Mozambique's main opposition party, Renamo, has insisted that elections for district assemblies must go ahead in 2024, even though there is no clarity on what these assemblies will do or how they will be paid for.
On 28 May, at the closing session of a meeting of the Central Committee of the ruling Frelimo Party, President Filipe Nyusi suggested postponing the district elections. He called for "a reflection on the feasibility and sustainability of the country advancing to the election of district assemblies in 2024".
The election of district assemblies was a demand raised by Renamo in the negotiations over a package of decentralisation measures that were included in constitutional amendments passed in 2018.
There are currently 154 districts (more if urban districts are included).
This Renamo demand will certainly complicate national elections. Voters will already be faced with three ballot papers in 2024, for the presidential, parliamentary, and provincial assembly elections.
Adding a fourth, for the district assemblies, would inevitably lengthen the time taken to count the votes and declare the results. Even discounting the possibility of deliberate fraud, tired polling station staff are likely to make more mistakes if the count is extended deeper into the night.
Just as with the municipalities and the provinces, the district assembly elections will be organised on a party list basis. The head of the list of whichever party wins will become the new district administrator. The administrator heads a district government, known as the District Executive Council, which answers to the District Assembly.
The Constitution says nothing else. The powers of the District Administrator and of the District Executive Council are to be fixed by laws which do not yet exist. Even the sizes of the district assemblies are not yet known.
However, it seems certain that they will provide hundreds, if not thousands of new jobs, with wages and allowances adding to the pressures on the state budget.
There is also no clarity about where the powers of the provincial assemblies end and those of the district assemblies begin. Indeed, if the district assemblies are granted any real powers, then the provincial assemblies will become superfluous.
President Nyusi told the Central Committee that decentralisation "is not a linear or finished process", and so there should be "a functional analysis" to maximise the opportunities of the current scheme and "to reduce the potential overlapping of the attributes and powers of the bodies of provincial governance and those that represent the State in the province".
"This is a reflection which should be made, with a cool head, and with our feet on the ground, so that the decision most appropriate for our country is taken", said President Nyusi.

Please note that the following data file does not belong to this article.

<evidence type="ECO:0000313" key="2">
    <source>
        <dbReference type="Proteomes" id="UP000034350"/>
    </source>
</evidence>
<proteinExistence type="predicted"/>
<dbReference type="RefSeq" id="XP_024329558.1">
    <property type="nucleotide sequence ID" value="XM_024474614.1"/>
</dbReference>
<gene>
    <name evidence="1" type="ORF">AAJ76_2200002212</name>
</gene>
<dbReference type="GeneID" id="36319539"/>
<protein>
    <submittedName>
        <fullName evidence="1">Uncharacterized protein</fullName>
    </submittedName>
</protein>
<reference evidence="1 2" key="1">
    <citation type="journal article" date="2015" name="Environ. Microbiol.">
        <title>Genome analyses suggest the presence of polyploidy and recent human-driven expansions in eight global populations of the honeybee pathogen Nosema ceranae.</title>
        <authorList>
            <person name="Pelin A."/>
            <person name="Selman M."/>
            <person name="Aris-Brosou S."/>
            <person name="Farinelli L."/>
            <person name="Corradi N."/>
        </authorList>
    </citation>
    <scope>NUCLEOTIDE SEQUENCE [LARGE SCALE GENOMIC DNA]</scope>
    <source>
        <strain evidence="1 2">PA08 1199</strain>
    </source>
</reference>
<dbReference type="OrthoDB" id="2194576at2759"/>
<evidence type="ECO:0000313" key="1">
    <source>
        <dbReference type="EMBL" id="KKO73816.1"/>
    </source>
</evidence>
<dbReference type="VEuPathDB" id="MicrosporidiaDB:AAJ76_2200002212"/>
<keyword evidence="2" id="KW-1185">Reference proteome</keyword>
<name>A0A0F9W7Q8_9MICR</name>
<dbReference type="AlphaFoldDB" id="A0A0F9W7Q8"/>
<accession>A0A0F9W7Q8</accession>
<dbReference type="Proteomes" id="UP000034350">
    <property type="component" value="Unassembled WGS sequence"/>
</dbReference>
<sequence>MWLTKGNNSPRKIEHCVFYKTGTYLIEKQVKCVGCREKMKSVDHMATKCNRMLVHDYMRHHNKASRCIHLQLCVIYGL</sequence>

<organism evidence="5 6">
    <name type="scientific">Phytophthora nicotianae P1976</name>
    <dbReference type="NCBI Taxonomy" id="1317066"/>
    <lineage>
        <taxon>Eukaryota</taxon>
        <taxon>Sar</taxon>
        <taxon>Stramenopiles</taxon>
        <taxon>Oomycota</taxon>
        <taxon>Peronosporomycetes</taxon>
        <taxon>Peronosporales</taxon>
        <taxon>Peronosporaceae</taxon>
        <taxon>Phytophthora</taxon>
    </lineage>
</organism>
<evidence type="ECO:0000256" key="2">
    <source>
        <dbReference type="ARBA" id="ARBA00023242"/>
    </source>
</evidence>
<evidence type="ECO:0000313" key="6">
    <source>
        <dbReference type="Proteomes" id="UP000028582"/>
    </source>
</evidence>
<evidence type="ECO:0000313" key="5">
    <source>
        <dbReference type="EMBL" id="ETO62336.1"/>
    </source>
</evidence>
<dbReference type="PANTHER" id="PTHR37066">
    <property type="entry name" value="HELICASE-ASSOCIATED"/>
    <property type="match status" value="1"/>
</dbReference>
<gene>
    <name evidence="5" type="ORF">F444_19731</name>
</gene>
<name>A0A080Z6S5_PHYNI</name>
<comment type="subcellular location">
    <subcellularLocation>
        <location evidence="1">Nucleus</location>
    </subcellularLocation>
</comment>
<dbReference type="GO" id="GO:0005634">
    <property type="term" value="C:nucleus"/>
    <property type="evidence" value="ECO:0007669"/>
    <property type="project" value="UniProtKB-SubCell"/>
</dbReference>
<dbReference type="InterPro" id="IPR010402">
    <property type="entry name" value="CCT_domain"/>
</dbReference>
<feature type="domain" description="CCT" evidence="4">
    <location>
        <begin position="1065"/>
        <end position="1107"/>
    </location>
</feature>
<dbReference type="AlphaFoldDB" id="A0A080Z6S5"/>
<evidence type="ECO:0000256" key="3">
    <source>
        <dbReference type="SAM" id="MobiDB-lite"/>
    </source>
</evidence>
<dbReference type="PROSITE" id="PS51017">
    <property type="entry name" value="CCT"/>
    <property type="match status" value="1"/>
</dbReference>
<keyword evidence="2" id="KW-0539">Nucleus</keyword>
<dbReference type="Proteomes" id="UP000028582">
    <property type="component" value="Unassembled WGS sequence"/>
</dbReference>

Renamo was outraged by this approach and claimed that President Nyusi is trampling on the Constitution. It became even angrier when Albano Macie, a judge on the Constitutional Council, recently pointed out that the district assemblies are only in the Constitution because of Renamo pressure. Agreeing to district assemblies was part of the price paid to persuade Renamo to lay down its guns and dissolve its illegal militia. Macie could see no use for district assemblies.
At a press conference in Maputo on 8 June, the chairperson of the Renamo National Jurisdictional Council, Saimone Macuiana, expressed outrage at the positions taken by President Nyusi and Macie. He claimed that the government is "retreating" from its commitment to decentralisation and is showing a "lack of honesty and seriousness".
As for Macie, Macuiana thought it "unacceptable" for members of the Constitutional Council, which is effectively the highest court in the land, to make political statements.
Macuiana did point to one real problem - the Constitution cannot be amended less than five years after the last amendment, which was in 2018. That provision can only be overridden by a super-majority of three quarters of the parliamentary deputies - in other words, the commitment to district elections in 2024 can only be removed from the constitution by the vote of 188 deputies. Although the ruling Frelimo Party has an absolute majority, it is not that large.
So Macuiana called for "rigorous compliance" with "the letter and the spirit" of the peace agreements between the government and Renamo. He stated that Renamo had signed those agreements "in defence of the higher interests of the Mozambican people".